Oil Change

Have you ever experienced one of those days when you are doing a job you have successfully done a hundred times and one that you could teach your pet hamster to perform……and then it all goes wrong?

May first, 2017 was one such day. It would have been appropriate if it had been the first day of the previous month, but that’s life. The weather was being kind so I decided to treat RGB 43G to an overdue service especially since, earlier in the year at Stoneleigh Spares Day, I had purchased some special oil from Classic Oils that I was keen to try out. It is their finest classic 20W/50 motor oil with added zinc to further reduce wear in the engine. Their discounted price was on a par with the local retailers of the standard stuff. Armed with a few litres plus various filters, points, plugs…and Classic Oils antifreeze, I set about servicing the Jag.

All appeared to go well until I started the engine and much of my prized new oil evacuated itself from the sump via the oil filter. Yup, I had creased the “O” ring seal as I screwed the filter canister back into the filter head. Deep joy. As luck would have it, most landed in my clean oil tray below the car and was therefore retrievable. I managed to remove the canister and change the seal for a spare. By now, I was soaked in oil but I managed to sake the Jag’s thirst with around 12 imperial pints of this vital lubricant.

Next act, check the oil level. A quick flick of the handle and the dipstick was withdrawn from its locating “hook” and out of the adaptor tube – well, some of it was. The handle and about two inches of chrome plated stick emerged into daylight but the majority of part number C.22910/1 remained firmly ensconced in the tube and sump. Oh dear! Fortunately, the 420 was still safely drivable and together we were able to attend most of the year’s shows.

But what about that dipstick? The item is made up of two “rods” joined by a spring about a third of the way down from the top of the handle. The steel pin joining the top handle part with the bottom part had sheared leaving both the spring and bottom section inside the adapter tube and sump. Probably caused by metal fatigue……. after only 49 years’ use.

The first action was to find a replacement. At this point, you realise that the world is not awash with Jaguar 420 dipsticks. I rang Ken Jenkins only to find that he had recently sold his only spare to a member who had suffered the same fate. It was Pat Callis, as ever, who came to the rescue. I first met Pat at a Spares Day several years ago and am always amazed at the treasure trove of hard to find parts for ’60s Jags that he maintains. Once the replacement arrived, it was time to remove what was left of the existing item. How hard could it be? As it turned out, it would have been easier to teach Diane Abbott to count and vote Tory at the next election.

The first idea came from the main club who helpfully suggested that the sump be removed so that it could be withdrawn from below. What, and lose all that precious oil again, not to mention dropping the front suspension assembly. There has to be an easier way involving a lot less spannering and oily bits. One wag did suggest turning the car upside down and letting gravity do the work. Hmmmm.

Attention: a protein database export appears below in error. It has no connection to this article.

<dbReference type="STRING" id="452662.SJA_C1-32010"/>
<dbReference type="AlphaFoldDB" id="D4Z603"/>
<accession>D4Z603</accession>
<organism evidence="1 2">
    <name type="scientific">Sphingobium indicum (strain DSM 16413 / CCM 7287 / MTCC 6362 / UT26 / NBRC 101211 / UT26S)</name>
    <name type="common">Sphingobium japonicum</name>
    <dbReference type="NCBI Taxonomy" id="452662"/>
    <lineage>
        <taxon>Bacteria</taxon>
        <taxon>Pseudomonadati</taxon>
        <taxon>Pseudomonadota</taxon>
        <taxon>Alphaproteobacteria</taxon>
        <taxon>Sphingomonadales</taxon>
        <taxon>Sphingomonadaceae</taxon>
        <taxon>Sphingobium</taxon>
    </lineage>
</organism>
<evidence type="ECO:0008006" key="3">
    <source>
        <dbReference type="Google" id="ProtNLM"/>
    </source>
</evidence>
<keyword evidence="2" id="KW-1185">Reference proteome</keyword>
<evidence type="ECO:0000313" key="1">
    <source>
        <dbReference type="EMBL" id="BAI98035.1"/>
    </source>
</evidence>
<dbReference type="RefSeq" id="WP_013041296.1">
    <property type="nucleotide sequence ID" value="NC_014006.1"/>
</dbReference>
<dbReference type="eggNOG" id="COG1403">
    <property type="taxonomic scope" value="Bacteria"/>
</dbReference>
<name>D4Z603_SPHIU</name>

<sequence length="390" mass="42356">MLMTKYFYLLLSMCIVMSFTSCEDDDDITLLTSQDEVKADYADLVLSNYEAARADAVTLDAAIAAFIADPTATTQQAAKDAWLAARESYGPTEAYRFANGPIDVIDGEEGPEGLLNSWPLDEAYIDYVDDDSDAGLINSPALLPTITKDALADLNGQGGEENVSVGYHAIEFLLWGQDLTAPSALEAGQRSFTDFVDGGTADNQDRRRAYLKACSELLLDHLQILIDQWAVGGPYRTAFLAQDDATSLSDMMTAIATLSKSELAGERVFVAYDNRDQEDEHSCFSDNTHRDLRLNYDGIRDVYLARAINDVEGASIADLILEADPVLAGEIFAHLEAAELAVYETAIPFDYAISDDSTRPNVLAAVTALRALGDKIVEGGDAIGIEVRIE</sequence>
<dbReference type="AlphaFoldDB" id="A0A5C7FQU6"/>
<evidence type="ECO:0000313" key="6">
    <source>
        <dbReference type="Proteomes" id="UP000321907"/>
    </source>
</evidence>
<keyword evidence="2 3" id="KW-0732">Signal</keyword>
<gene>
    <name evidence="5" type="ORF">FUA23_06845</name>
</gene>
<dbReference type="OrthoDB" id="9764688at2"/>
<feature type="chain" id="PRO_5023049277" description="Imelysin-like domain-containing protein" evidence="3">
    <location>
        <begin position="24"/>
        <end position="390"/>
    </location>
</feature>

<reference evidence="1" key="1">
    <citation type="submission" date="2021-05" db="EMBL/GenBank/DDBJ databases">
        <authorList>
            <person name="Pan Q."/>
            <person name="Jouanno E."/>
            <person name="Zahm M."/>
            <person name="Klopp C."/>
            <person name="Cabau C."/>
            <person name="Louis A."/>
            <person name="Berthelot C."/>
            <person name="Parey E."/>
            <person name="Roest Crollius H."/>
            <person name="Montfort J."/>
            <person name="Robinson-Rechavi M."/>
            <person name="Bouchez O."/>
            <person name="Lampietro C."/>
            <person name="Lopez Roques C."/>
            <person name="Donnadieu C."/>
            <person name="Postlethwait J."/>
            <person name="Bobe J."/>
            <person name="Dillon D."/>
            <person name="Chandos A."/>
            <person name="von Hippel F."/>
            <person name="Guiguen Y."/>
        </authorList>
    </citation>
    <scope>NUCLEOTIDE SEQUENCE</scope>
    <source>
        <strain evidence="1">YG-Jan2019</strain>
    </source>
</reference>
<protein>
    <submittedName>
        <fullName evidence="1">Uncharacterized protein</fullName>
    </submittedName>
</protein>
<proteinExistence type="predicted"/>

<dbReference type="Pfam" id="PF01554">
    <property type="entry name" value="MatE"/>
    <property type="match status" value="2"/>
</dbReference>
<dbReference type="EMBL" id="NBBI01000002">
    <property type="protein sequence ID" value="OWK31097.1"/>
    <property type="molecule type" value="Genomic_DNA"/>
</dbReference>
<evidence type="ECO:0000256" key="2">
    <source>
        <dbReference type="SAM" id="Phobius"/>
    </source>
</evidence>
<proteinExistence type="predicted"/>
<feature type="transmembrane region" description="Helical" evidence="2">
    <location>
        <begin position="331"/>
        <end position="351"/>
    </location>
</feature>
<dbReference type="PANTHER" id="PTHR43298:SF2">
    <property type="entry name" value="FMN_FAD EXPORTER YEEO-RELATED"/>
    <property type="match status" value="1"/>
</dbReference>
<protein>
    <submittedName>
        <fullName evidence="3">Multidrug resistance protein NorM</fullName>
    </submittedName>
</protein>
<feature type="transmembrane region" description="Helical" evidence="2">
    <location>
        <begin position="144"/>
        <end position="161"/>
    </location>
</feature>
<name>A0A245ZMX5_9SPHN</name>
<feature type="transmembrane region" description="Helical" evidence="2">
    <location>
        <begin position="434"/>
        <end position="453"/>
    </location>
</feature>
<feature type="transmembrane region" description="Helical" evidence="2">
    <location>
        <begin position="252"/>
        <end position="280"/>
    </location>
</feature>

The first sensible and most popular idea was to employ a small but powerful magnet to drop down the adapter tube and haul out the remains of the stick. It didn’t work. How about unscrewing the said tube from the engine casting? This would involve removing the rear exhaust manifold and pipe to gain space to use some form of gripping tool. Also the tube is pressed into the block on this model not screwed. My garage said that by tapping it with a hammer it would eventually loosen, but try swinging a hammer down there. I had even bought a spare tube – the last one on the planet – just in case I damaged the old one in the process. Another one bites the dust.

Not to be beaten, a length of stainless steel wire was procured with the intention of slipping it between the stick and the side of the tube and lifting the stick by friction. No chance, it wouldn’t fit down. Still on a roll, it was decided to hammer it flat and put a slight curve on it to help lift the stick. This we did, but the recalcitrant part remained stubbornly in place whilst the flat wire glided quietly passed, no doubt helped by that slippery classic oil.

Finally, with all options exhausted, Bob King, who happened to be passing and decided to join in with the fun, suggested the use of a fret saw blade. A very small fret saw blade with its locating pin cut off at one end. The theory behind this is that once inserted between the spring at the top of the stick and the wall of the adapter tube and then slightly twisted so that the teeth faced inwards, there would be enough purchase on the spring to allow the teeth to engage with the spring coils and so enable the stick to be withdrawn. An ecstasy of fumbling later and I hadn’t yet succeeded. It was whilst I was, dejectedly, packing up that Bob requested a thin flat-bladed screw driver. Why, I asked. Because, said Bob, I need it to stick through the spring coils emerging from the tube. Give it one last go. Once secured, we were able to pull it free from the black abyss below and insert its replacement.

Job done and Bob even repaired the old one. Hopefully, I will not need a spare, but I will keep that saw blade just in case. See the accompanying photo re-enactment. Thanks to Bob and everyone else who contributed to the resolution.

Neil Shanley